American television dominated my childhood. It was not hard for it do so, there were only two channels until 1967 (and when BBC 2 arrived it hadn’t much to offer a small boy). Apart from watching television, there were few diversions, particularly in the winter months.
The theme tunes still have the power to immediately recall the programmes. Jerry Scoggins singing The Ballad of Jed Clampett, brings memories of the television series The Beverly Hillbillies. The Ballad of Cat Ballou sung by Nat King Cole, recalls Jane Fonda playing the heroine in the film.
Remember the Alamo sung by Donovan will always provoke thoughts of Jim Bowie, Davy Crockett, William B. Travis. John Wayne had directed and produced the film and starred as the Tennessee congressman with his distinctive headwear.
Would it be possible for many people to reel off the names of three men who had died in any other battle? I certainly cannot do so.
The broadcasters bought in American programmes to fill the airtime. It means that places I have never visited and people who were long dead are as familiar as those among which I grew up.
Our culture was monolithic, every boy in the class would have known the shape of a Bowie knife and a Crockett hat It wasn’t just the Alamo that would have been familiar. Through the Sixties and the Seventies the streets of the United States from Kojak’s Manhattan to Danno’s Honolulu seemed better known than the streets of the cities of our own country.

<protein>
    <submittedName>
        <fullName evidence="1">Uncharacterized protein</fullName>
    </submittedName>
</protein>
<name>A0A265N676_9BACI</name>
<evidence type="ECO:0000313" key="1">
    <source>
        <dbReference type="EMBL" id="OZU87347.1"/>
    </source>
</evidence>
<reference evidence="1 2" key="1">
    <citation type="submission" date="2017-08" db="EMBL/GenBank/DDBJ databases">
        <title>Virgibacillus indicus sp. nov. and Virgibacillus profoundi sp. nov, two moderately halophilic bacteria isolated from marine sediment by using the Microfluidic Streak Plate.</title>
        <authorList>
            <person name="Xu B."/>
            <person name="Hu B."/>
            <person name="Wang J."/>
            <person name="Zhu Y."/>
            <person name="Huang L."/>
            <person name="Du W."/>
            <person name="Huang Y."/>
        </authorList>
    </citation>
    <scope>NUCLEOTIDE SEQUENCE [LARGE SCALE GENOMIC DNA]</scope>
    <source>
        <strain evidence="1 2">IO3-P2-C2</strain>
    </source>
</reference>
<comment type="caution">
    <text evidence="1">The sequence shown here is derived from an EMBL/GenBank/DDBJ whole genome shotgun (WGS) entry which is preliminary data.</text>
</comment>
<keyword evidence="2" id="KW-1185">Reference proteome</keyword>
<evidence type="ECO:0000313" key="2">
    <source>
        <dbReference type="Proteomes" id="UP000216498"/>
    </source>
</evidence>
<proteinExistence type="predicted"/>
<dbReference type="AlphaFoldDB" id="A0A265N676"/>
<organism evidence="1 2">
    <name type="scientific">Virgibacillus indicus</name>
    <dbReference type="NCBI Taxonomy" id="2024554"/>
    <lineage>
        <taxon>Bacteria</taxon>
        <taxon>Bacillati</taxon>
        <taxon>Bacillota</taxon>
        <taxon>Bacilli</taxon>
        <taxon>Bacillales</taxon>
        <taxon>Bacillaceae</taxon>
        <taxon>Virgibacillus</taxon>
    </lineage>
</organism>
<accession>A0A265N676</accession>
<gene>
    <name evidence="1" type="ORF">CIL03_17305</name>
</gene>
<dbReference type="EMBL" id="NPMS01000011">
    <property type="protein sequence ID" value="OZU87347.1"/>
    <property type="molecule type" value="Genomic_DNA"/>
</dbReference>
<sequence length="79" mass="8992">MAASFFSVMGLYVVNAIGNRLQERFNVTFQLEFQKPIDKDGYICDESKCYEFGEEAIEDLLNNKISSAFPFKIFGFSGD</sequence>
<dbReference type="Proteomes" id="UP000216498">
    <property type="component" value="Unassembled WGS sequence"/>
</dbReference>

Looking back, it is hard to imagine the power of television, how each evening we would have sat and watched even those programmes that would now be flicked past without a moment’s thought. The culture may have been monolithic, but there was a community created by everyone watching the same programmes, in schools and workplaces people would have conversed about the previous evening’s viewing.
Choice is limitless with digital television and its hundreds of channels, but that sense of community created by the likes of Jed Clampett and Cat Ballou and the heroes of the Alamo is lost.
In the wealthier times in which we live, children are now far more likely than we ever were to visit the cities featured in the television programmes. However, in a fragmented culture, it seems unlikely that the places we knew from the programmes might never again possess the mythical power they had on a black and white television.